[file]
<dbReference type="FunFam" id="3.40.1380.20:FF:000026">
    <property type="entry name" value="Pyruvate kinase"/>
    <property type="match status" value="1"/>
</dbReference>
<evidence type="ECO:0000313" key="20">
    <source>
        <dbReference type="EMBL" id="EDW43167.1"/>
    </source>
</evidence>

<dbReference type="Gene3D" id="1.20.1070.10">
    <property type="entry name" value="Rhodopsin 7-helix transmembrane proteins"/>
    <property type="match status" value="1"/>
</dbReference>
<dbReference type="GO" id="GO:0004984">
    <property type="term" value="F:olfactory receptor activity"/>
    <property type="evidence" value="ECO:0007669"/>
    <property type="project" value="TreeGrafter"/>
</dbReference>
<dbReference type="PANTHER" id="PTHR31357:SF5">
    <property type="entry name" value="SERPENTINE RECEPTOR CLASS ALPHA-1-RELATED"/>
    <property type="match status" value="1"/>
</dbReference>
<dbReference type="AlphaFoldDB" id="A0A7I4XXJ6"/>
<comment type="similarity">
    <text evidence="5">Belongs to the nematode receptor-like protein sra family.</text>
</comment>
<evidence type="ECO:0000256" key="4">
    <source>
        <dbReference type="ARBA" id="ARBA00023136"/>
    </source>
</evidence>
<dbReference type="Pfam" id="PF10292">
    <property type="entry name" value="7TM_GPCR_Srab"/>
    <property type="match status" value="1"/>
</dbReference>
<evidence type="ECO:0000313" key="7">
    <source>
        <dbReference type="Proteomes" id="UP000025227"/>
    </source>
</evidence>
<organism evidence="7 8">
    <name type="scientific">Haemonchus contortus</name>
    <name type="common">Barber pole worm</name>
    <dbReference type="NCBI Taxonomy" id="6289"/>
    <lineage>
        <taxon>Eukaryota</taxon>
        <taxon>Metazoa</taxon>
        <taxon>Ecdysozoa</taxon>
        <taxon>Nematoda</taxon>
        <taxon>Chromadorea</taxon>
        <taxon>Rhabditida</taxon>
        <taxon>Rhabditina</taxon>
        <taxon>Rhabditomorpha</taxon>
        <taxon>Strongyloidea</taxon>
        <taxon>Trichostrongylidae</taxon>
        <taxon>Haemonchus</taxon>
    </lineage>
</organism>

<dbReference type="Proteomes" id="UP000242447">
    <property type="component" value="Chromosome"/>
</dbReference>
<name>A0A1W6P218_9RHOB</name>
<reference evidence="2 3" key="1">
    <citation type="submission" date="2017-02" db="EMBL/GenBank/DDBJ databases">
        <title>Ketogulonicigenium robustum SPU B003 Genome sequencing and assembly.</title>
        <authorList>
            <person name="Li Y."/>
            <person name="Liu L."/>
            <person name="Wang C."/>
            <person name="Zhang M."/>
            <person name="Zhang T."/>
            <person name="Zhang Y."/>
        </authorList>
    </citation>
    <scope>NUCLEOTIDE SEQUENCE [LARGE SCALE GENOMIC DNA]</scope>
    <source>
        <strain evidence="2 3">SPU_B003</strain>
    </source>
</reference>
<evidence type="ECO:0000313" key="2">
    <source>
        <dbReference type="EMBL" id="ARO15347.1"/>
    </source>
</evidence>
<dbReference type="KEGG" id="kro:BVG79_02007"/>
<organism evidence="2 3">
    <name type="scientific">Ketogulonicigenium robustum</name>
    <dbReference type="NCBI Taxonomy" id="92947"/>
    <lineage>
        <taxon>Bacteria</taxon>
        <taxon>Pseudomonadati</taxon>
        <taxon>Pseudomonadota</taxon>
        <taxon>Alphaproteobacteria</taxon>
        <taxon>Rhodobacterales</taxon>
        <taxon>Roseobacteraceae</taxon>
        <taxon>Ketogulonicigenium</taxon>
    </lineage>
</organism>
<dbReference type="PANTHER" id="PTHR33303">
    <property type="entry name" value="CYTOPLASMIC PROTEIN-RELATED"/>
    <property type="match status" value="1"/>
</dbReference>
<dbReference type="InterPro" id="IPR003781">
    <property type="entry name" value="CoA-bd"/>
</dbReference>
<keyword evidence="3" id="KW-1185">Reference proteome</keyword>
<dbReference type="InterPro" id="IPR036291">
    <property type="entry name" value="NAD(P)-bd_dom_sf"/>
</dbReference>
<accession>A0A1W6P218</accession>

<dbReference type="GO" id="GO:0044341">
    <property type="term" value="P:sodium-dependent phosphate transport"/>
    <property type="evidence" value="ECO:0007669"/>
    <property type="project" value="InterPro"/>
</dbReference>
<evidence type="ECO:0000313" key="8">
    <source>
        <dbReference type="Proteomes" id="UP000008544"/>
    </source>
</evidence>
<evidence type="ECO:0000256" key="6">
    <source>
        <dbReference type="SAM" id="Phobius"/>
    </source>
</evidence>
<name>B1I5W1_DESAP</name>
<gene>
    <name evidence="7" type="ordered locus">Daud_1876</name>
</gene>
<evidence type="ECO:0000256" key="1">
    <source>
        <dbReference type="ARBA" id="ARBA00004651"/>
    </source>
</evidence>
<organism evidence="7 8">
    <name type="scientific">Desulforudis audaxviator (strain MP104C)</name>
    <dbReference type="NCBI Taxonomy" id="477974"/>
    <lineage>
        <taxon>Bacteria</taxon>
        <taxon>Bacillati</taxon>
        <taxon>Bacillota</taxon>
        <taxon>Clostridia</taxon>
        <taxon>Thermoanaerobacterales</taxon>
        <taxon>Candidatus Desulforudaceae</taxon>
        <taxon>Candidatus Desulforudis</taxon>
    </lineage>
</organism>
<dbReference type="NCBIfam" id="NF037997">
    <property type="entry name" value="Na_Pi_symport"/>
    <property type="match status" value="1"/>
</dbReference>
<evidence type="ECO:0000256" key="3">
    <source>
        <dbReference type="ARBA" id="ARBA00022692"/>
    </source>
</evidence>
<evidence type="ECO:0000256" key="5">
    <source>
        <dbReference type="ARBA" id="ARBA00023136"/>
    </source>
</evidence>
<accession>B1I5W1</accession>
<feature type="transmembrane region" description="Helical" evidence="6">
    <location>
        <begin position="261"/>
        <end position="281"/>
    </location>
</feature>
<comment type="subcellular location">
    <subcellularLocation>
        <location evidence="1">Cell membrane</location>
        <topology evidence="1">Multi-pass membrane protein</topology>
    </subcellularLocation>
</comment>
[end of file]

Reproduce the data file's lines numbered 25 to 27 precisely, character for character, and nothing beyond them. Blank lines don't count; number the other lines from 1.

    <text evidence="5">Belongs to the nematode receptor-like protein sra family.</text>
</comment>
<evidence type="ECO:0000256" key="4">